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Think that artisanal cheesemakers represent the ultimate rejection of science? Think again.

Groovy Science: Knowledge, Innovation, and American Counterculture

David Kaiser, W. Patrick McCray
University of Chicago Press
2016
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Long-haired surfers catching waves on handcrafted shortboards at Laguna Beach. Women practicing home births as a form of “spiritual midwifery” on the famous Tennessee commune, The Farm. Psychologist Timothy Leary, “the most dangerous man in America,” imploring us to “turn on, tune in, and drop out.” These are quintessential images of American counterculture. But Groovy Science will make the reader see them in a surprising new way: as significant scenes of encounter between counterculture and science.

By yoking together the words “groovy” and “science,” editors David Kaiser and W. Patrick McCray refute three durable notions about science in the 1970s: that the counterculture was antiscience, that science was languishing in a rather moribund phase during this period, and that mainstream researchers lived and worked apart from the counterculture that seemed to spurn them. Instead, the 12 essays that make up Groovy Science demonstrate that people and groups strongly ensconced in the counterculture also embraced science, albeit in untraditional and creative ways.

Groovy science was hardly a singular, coherent movement, but the book’s four sections create some conceptual order around the ways that people connected science and counterculture. In “Conversion,” neurophysiologists, chemists, and physicists recast Cold War science by simultaneously rejecting “the megamachine” and adapting its “resources and forms of knowledge … toward new ends.” Those engaged in “Seeking”—the book’s second section—pursued science as a path to countercultural virtues such as authenticity, cooperation, and environmentalism. The “Personae” in part three—Immanuel Velikovsky, Timothy Leary, and Hugh Hefner—seized mass media to fashion themselves as science-minded iconoclasts. And in “Legacies,” we discover the unacknowledged influence of groovy science on contemporary commonplaces such as sustainability, innovation, and organic food.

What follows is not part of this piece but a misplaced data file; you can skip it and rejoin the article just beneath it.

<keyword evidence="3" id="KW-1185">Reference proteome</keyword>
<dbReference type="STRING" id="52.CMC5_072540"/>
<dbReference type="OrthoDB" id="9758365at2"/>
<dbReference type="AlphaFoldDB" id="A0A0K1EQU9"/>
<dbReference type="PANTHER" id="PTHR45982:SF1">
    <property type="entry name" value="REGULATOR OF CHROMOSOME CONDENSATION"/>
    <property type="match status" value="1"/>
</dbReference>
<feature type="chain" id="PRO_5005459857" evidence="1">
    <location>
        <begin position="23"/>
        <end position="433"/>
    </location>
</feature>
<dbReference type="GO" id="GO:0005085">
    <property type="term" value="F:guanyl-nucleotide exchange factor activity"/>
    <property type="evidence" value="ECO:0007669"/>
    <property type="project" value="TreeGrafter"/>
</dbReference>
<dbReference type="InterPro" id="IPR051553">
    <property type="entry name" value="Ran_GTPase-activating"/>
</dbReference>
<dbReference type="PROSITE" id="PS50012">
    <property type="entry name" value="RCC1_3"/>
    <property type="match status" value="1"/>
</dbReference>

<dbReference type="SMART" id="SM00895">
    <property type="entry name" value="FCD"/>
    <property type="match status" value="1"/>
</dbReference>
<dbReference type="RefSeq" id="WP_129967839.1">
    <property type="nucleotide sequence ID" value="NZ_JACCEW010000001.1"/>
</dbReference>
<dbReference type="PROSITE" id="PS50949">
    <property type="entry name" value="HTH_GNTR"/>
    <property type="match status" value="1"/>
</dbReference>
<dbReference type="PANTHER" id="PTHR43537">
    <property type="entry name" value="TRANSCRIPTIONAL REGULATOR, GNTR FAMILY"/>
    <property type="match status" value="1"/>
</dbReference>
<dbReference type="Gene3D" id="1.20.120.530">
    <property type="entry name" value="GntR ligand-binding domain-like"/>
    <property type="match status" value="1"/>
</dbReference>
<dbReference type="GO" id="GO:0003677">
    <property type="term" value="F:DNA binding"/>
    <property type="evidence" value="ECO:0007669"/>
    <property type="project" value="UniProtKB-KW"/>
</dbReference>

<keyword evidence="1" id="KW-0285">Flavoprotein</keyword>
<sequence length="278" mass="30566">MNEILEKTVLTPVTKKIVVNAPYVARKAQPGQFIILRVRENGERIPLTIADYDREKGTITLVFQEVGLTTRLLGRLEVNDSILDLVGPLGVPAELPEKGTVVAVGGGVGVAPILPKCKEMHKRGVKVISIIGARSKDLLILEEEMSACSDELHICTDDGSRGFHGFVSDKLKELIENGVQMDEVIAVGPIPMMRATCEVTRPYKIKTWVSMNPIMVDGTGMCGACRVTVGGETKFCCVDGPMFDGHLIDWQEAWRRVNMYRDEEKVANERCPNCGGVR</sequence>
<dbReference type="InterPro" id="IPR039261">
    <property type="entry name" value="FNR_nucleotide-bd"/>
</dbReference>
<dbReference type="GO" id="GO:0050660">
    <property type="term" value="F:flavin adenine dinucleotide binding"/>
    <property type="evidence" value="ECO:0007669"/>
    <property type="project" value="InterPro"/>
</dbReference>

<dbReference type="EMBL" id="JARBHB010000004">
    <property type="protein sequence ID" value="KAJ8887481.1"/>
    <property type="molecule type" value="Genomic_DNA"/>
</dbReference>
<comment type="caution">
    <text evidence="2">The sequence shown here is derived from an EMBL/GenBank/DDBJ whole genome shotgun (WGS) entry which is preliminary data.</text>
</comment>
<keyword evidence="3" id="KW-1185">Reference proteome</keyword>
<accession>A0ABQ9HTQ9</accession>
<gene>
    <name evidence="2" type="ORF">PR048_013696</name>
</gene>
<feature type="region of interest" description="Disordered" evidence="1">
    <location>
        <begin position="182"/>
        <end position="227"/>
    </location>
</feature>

In “Blowing Foam and Blowing Minds: Better Surfing through Chemistry,” Peter Neushul and Peter Westwick dramatize the period’s “shortboard revolution,” when surfers resisted mass-produced surfboards and extolled handmade, customized boards. The movement may have been fueled in part by psychedelic drugs, but as Neushul and Westwick show, it also wouldn’t have been possible without polyurethane foam, polyester resin, and fiberglass: cheap products of industrial-scale chemistry.

Despite its rejection of mainstream values, the counterculture was intertwined with the seemingly antithetical force of consumerism. In “When Chèvre Was Weird: Hippie Taste, Technoscience, and the Revival of American Artisanal Food Making,” Heather Paxson shows that although the rise of artisanal chèvre may have been inspired by a desire for natural products, even hippie cheesemakers were creating a product to sell. Moreover, their handcrafted goods relied on scientific resources, including acidometers, pH probes, bacterial cultures, and coagulants.

Scientists were also shaped by countercultural concerns, including environmentalism, antimilitarism, and nonconformity. In “Santa Barbara Physicists in the Vietnam Era,” Cyrus C. M. Mody tells the story of three public-spirited physicists—Philip Wyatt, David Phillips, and Virgil Elings—who founded start-ups to explore new interdisciplinary collaborations and lines of research in areas that had been neglected during the focus on defense research during the Cold War.

Chèvre isn’t weird anymore. Start-ups are conventional. And rallying for environmental causes through science seems all but natural. Even in this age of technoscience, perhaps we’re still groovy after all.Amer

About the author

The reviewer is at the Department of History, Virginia Polytechnic Institute and State University, Blacksburg, VA 24061, USA.